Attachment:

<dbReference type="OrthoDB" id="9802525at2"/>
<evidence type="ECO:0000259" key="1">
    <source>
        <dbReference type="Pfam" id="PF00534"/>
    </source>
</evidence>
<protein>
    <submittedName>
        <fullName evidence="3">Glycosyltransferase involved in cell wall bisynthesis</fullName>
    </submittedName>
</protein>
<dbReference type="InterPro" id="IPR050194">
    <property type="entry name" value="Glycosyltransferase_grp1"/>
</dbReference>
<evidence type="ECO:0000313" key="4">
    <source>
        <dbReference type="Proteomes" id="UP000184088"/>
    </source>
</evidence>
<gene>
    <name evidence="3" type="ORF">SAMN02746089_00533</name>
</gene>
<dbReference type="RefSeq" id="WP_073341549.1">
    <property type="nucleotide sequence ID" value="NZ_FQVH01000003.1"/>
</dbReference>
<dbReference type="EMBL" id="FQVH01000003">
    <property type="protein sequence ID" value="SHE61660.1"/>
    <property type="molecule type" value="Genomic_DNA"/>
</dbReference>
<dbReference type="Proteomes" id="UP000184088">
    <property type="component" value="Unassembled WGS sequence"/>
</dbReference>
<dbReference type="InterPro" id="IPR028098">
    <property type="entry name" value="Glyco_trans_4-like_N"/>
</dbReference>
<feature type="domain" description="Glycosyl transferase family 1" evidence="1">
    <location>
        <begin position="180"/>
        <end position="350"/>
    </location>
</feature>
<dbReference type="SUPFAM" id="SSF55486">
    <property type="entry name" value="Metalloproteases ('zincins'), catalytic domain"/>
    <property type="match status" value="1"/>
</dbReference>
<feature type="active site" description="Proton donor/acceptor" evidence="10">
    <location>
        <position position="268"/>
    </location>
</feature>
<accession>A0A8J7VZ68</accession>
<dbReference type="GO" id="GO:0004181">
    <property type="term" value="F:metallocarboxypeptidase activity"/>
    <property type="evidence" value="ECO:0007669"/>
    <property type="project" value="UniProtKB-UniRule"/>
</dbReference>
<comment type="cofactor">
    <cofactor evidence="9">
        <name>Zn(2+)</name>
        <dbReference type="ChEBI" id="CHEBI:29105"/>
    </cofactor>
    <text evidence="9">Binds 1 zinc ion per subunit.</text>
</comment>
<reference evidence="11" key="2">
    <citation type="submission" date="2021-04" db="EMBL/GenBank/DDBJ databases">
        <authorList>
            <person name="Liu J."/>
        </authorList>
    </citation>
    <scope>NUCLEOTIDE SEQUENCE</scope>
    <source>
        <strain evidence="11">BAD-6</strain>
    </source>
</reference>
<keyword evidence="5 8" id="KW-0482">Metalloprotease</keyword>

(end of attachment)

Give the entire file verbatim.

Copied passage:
<dbReference type="OrthoDB" id="9802525at2"/>
<evidence type="ECO:0000259" key="1">
    <source>
        <dbReference type="Pfam" id="PF00534"/>
    </source>
</evidence>
<protein>
    <submittedName>
        <fullName evidence="3">Glycosyltransferase involved in cell wall bisynthesis</fullName>
    </submittedName>
</protein>
<dbReference type="InterPro" id="IPR050194">
    <property type="entry name" value="Glycosyltransferase_grp1"/>
</dbReference>
<evidence type="ECO:0000313" key="4">
    <source>
        <dbReference type="Proteomes" id="UP000184088"/>
    </source>
</evidence>
<gene>
    <name evidence="3" type="ORF">SAMN02746089_00533</name>
</gene>
<dbReference type="RefSeq" id="WP_073341549.1">
    <property type="nucleotide sequence ID" value="NZ_FQVH01000003.1"/>
</dbReference>
<dbReference type="EMBL" id="FQVH01000003">
    <property type="protein sequence ID" value="SHE61660.1"/>
    <property type="molecule type" value="Genomic_DNA"/>
</dbReference>
<dbReference type="Proteomes" id="UP000184088">
    <property type="component" value="Unassembled WGS sequence"/>
</dbReference>
<dbReference type="InterPro" id="IPR028098">
    <property type="entry name" value="Glyco_trans_4-like_N"/>
</dbReference>
<feature type="domain" description="Glycosyl transferase family 1" evidence="1">
    <location>
        <begin position="180"/>
        <end position="350"/>
    </location>
</feature>
<dbReference type="SUPFAM" id="SSF55486">
    <property type="entry name" value="Metalloproteases ('zincins'), catalytic domain"/>
    <property type="match status" value="1"/>
</dbReference>
<feature type="active site" description="Proton donor/acceptor" evidence="10">
    <location>
        <position position="268"/>
    </location>
</feature>
<accession>A0A8J7VZ68</accession>
<dbReference type="GO" id="GO:0004181">
    <property type="term" value="F:metallocarboxypeptidase activity"/>
    <property type="evidence" value="ECO:0007669"/>
    <property type="project" value="UniProtKB-UniRule"/>
</dbReference>
<comment type="cofactor">
    <cofactor evidence="9">
        <name>Zn(2+)</name>
        <dbReference type="ChEBI" id="CHEBI:29105"/>
    </cofactor>
    <text evidence="9">Binds 1 zinc ion per subunit.</text>
</comment>
<reference evidence="11" key="2">
    <citation type="submission" date="2021-04" db="EMBL/GenBank/DDBJ databases">
        <authorList>
            <person name="Liu J."/>
        </authorList>
    </citation>
    <scope>NUCLEOTIDE SEQUENCE</scope>
    <source>
        <strain evidence="11">BAD-6</strain>
    </source>
</reference>
<keyword evidence="5 8" id="KW-0482">Metalloprotease</keyword>